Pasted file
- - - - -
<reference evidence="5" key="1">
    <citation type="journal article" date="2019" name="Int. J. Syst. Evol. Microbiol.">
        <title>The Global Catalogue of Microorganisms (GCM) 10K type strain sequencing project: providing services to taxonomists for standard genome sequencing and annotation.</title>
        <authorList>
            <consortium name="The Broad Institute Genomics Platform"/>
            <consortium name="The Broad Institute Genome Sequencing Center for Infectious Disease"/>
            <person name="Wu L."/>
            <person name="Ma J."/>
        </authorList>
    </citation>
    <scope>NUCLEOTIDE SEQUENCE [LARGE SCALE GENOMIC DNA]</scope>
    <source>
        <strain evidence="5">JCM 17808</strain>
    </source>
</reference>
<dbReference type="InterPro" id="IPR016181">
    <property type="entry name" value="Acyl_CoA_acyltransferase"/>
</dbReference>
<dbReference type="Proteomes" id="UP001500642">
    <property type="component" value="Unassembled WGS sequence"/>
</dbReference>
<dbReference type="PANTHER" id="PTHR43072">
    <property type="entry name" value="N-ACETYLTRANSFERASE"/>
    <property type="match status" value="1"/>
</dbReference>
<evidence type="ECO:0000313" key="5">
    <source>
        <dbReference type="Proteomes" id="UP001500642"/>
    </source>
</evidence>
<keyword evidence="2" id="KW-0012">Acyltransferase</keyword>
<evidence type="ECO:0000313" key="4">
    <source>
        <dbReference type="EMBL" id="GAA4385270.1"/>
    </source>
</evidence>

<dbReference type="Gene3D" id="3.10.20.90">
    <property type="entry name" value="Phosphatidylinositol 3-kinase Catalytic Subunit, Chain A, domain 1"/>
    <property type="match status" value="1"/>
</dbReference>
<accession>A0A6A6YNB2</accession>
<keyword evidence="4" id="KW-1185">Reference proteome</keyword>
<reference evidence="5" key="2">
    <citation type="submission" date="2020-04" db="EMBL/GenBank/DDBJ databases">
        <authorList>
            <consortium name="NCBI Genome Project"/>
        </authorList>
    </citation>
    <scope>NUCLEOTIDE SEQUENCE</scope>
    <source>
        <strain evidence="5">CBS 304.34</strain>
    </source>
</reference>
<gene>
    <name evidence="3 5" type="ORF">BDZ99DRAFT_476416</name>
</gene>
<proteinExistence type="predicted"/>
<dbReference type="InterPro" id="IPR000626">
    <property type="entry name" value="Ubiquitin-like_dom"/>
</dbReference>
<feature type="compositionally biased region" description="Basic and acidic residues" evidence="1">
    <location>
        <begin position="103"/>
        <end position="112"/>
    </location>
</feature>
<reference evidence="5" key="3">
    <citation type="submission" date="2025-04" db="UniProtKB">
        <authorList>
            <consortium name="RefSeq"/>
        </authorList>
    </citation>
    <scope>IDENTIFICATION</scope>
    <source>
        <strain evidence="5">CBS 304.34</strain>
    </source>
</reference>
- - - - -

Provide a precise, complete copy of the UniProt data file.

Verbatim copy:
<reference evidence="5" key="1">
    <citation type="journal article" date="2019" name="Int. J. Syst. Evol. Microbiol.">
        <title>The Global Catalogue of Microorganisms (GCM) 10K type strain sequencing project: providing services to taxonomists for standard genome sequencing and annotation.</title>
        <authorList>
            <consortium name="The Broad Institute Genomics Platform"/>
            <consortium name="The Broad Institute Genome Sequencing Center for Infectious Disease"/>
            <person name="Wu L."/>
            <person name="Ma J."/>
        </authorList>
    </citation>
    <scope>NUCLEOTIDE SEQUENCE [LARGE SCALE GENOMIC DNA]</scope>
    <source>
        <strain evidence="5">JCM 17808</strain>
    </source>
</reference>
<dbReference type="InterPro" id="IPR016181">
    <property type="entry name" value="Acyl_CoA_acyltransferase"/>
</dbReference>
<dbReference type="Proteomes" id="UP001500642">
    <property type="component" value="Unassembled WGS sequence"/>
</dbReference>
<dbReference type="PANTHER" id="PTHR43072">
    <property type="entry name" value="N-ACETYLTRANSFERASE"/>
    <property type="match status" value="1"/>
</dbReference>
<evidence type="ECO:0000313" key="5">
    <source>
        <dbReference type="Proteomes" id="UP001500642"/>
    </source>
</evidence>
<keyword evidence="2" id="KW-0012">Acyltransferase</keyword>
<evidence type="ECO:0000313" key="4">
    <source>
        <dbReference type="EMBL" id="GAA4385270.1"/>
    </source>
</evidence>

<dbReference type="Gene3D" id="3.10.20.90">
    <property type="entry name" value="Phosphatidylinositol 3-kinase Catalytic Subunit, Chain A, domain 1"/>
    <property type="match status" value="1"/>
</dbReference>
<accession>A0A6A6YNB2</accession>
<keyword evidence="4" id="KW-1185">Reference proteome</keyword>
<reference evidence="5" key="2">
    <citation type="submission" date="2020-04" db="EMBL/GenBank/DDBJ databases">
        <authorList>
            <consortium name="NCBI Genome Project"/>
        </authorList>
    </citation>
    <scope>NUCLEOTIDE SEQUENCE</scope>
    <source>
        <strain evidence="5">CBS 304.34</strain>
    </source>
</reference>
<gene>
    <name evidence="3 5" type="ORF">BDZ99DRAFT_476416</name>
</gene>
<proteinExistence type="predicted"/>
<dbReference type="InterPro" id="IPR000626">
    <property type="entry name" value="Ubiquitin-like_dom"/>
</dbReference>
<feature type="compositionally biased region" description="Basic and acidic residues" evidence="1">
    <location>
        <begin position="103"/>
        <end position="112"/>
    </location>
</feature>
<reference evidence="5" key="3">
    <citation type="submission" date="2025-04" db="UniProtKB">
        <authorList>
            <consortium name="RefSeq"/>
        </authorList>
    </citation>
    <scope>IDENTIFICATION</scope>
    <source>
        <strain evidence="5">CBS 304.34</strain>
    </source>
</reference>